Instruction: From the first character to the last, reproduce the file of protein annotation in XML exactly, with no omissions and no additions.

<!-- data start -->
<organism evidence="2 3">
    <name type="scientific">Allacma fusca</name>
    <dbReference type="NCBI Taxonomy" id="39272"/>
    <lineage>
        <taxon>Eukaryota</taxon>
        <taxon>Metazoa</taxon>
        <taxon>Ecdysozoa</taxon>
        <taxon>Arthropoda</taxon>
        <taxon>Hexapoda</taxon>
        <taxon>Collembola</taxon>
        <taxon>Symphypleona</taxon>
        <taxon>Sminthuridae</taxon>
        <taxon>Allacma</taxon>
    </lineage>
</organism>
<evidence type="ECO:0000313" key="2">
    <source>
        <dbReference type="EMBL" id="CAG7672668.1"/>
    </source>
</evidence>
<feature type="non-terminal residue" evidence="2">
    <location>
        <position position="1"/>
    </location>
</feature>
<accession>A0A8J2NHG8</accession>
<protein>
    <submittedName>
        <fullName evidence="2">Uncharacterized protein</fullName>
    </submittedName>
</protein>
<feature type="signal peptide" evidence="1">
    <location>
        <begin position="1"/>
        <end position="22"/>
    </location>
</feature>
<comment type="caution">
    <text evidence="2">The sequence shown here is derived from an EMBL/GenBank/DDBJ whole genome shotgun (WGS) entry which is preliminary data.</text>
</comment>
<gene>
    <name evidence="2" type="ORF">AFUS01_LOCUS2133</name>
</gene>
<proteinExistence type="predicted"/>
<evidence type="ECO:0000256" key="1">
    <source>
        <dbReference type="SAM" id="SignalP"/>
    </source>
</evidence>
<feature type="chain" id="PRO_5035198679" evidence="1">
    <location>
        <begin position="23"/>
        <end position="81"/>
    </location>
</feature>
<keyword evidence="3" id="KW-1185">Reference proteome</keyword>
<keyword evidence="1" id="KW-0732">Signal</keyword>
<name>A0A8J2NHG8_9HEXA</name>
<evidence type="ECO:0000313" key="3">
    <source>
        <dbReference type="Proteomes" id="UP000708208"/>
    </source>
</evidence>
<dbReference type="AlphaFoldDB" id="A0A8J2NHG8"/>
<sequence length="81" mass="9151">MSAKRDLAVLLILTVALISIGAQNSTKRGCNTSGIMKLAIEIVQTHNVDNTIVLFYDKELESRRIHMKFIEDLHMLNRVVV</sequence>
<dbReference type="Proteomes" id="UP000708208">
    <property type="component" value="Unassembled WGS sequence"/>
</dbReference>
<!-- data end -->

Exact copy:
<organism evidence="2 3">
    <name type="scientific">Allacma fusca</name>
    <dbReference type="NCBI Taxonomy" id="39272"/>
    <lineage>
        <taxon>Eukaryota</taxon>
        <taxon>Metazoa</taxon>
        <taxon>Ecdysozoa</taxon>
        <taxon>Arthropoda</taxon>
        <taxon>Hexapoda</taxon>
        <taxon>Collembola</taxon>
        <taxon>Symphypleona</taxon>
        <taxon>Sminthuridae</taxon>
        <taxon>Allacma</taxon>
    </lineage>
</organism>
<evidence type="ECO:0000313" key="2">
    <source>
        <dbReference type="EMBL" id="CAG7672668.1"/>
    </source>
</evidence>
<feature type="non-terminal residue" evidence="2">
    <location>
        <position position="1"/>
    </location>
</feature>
<accession>A0A8J2NHG8</accession>
<protein>
    <submittedName>
        <fullName evidence="2">Uncharacterized protein</fullName>
    </submittedName>
</protein>
<feature type="signal peptide" evidence="1">
    <location>
        <begin position="1"/>
        <end position="22"/>
    </location>
</feature>
<comment type="caution">
    <text evidence="2">The sequence shown here is derived from an EMBL/GenBank/DDBJ whole genome shotgun (WGS) entry which is preliminary data.</text>
</comment>
<gene>
    <name evidence="2" type="ORF">AFUS01_LOCUS2133</name>
</gene>
<proteinExistence type="predicted"/>
<evidence type="ECO:0000256" key="1">
    <source>
        <dbReference type="SAM" id="SignalP"/>
    </source>
</evidence>
<feature type="chain" id="PRO_5035198679" evidence="1">
    <location>
        <begin position="23"/>
        <end position="81"/>
    </location>
</feature>
<keyword evidence="3" id="KW-1185">Reference proteome</keyword>
<keyword evidence="1" id="KW-0732">Signal</keyword>
<name>A0A8J2NHG8_9HEXA</name>
<evidence type="ECO:0000313" key="3">
    <source>
        <dbReference type="Proteomes" id="UP000708208"/>
    </source>
</evidence>
<dbReference type="AlphaFoldDB" id="A0A8J2NHG8"/>
<sequence length="81" mass="9151">MSAKRDLAVLLILTVALISIGAQNSTKRGCNTSGIMKLAIEIVQTHNVDNTIVLFYDKELESRRIHMKFIEDLHMLNRVVV</sequence>
<dbReference type="Proteomes" id="UP000708208">
    <property type="component" value="Unassembled WGS sequence"/>
</dbReference>